A mile or so east of the Parroquia in old San Miguelle de Allende—and up hill all the way—is a high desert botanical garden with the unlikely name of “The Puddle of Genius.” It sounds better in Spanish—El Charco del Ingenio—but then almost everything sounds better in Spanish. The garden / ecological park takes its name from a small pool of water at the bottom of the canyon that had spiritual relevance to the indigenous people.
Back in the old days, when times were tough holy men would head for The Puddle of Genius and wait for the spirits to send them a brilliant solution to their current problems. People did
that sort of thing all the time before the Internet. They’d sit in the shade, clear their minds and wait for a supernatural connection. It worked for the indigenous holy men about as well as it worked for the Dalai Lama—no math problems or romantic issues please—and if things didn’t turn out well the thinker could always blame it on a higher power.
Puddle magic blessed me with an epiphany as soon as I reached the garden: “Next time I’ll take a cab.”
That’s the spiritual recommendation if you want to visit El Charco del Ingenio. Taxi’s are easy to find in San Miguel. The fairs are zoned and drivers will take out of shape Americans to from the center of town to the garden for fifty pesos (A little less than four U.S.D.). You’ll feel a lot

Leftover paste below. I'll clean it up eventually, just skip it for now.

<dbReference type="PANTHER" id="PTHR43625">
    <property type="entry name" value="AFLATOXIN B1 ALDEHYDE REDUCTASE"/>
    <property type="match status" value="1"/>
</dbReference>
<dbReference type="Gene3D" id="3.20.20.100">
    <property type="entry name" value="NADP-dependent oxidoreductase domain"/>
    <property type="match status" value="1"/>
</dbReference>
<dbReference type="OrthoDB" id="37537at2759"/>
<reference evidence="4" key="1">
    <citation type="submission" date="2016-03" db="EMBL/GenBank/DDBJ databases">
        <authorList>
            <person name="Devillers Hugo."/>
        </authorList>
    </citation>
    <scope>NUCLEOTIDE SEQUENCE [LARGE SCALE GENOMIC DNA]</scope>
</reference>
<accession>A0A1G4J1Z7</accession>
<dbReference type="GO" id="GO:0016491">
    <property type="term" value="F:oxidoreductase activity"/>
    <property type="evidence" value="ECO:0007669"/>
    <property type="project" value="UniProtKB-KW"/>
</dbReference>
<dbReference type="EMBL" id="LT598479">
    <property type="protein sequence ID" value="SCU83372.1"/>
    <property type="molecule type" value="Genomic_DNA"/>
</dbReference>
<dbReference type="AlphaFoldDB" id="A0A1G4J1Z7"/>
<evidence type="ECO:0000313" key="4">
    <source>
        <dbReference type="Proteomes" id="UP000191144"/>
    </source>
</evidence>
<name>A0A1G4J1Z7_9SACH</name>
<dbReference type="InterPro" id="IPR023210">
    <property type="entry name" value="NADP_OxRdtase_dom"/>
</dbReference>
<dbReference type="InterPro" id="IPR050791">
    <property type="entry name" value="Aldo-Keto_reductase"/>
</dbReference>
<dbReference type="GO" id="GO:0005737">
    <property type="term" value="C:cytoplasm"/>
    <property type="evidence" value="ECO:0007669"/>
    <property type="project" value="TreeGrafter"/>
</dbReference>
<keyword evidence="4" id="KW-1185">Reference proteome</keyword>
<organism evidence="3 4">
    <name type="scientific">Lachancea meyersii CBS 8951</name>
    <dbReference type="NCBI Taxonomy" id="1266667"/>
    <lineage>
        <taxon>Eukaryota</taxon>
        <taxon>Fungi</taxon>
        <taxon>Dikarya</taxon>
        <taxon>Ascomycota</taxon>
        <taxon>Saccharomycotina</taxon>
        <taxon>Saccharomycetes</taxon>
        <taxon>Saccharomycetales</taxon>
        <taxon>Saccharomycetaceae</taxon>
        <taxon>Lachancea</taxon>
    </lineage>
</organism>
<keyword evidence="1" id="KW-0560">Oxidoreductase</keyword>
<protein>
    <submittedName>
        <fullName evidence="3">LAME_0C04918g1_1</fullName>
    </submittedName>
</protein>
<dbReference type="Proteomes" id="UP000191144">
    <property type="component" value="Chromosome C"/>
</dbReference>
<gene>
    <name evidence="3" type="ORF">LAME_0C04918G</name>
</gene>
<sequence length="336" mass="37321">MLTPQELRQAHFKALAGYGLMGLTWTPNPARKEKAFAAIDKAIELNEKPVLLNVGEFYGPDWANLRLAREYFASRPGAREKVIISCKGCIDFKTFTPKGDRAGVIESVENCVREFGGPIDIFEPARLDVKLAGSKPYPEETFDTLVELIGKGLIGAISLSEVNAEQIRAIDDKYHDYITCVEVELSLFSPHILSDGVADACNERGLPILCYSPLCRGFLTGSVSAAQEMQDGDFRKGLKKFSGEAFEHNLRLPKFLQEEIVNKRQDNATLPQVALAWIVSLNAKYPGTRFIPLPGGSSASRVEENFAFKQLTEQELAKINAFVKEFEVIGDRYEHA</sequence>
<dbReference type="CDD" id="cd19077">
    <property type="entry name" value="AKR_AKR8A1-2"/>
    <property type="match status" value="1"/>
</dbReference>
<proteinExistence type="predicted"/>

better about the 250 acres of trails if you don’t start off out of breath and it will please the supernatural park rangers.
The botanical garden has historical features as well as native desert plants. Pre-Columbian tools and ceramics have been found in caves scattered through the valley. You’ll see ruins of Spanish colonial buildings overgrown with vegetation. The walls and sluice of an old mill remain along with the
foundations of a Hacienda, a functional 19th century dam, and the infrastructure for an aqueduct built in the first half of the 20th century.
With all of its antiquities, you’d think the park has been around for a very long time, but it was actually inaugurated in 1991. Like everything in Mexico, the opening was coordinated with an astronomical event—a total eclipse of the sun.
Celebrations of equinoxes and solstices are common at El Charco del Ingenio. They are timed to coincide with similar festivals held in the old part of San Miguel.
My wife (a master gardener and major plant enthusiast) timed our visit after the first serious rain in the month of March, a few days after the equinox. The Jacaranda trees and the cactus were in bloom, the views from the park were gorgeous, and the spirits were free with good advice.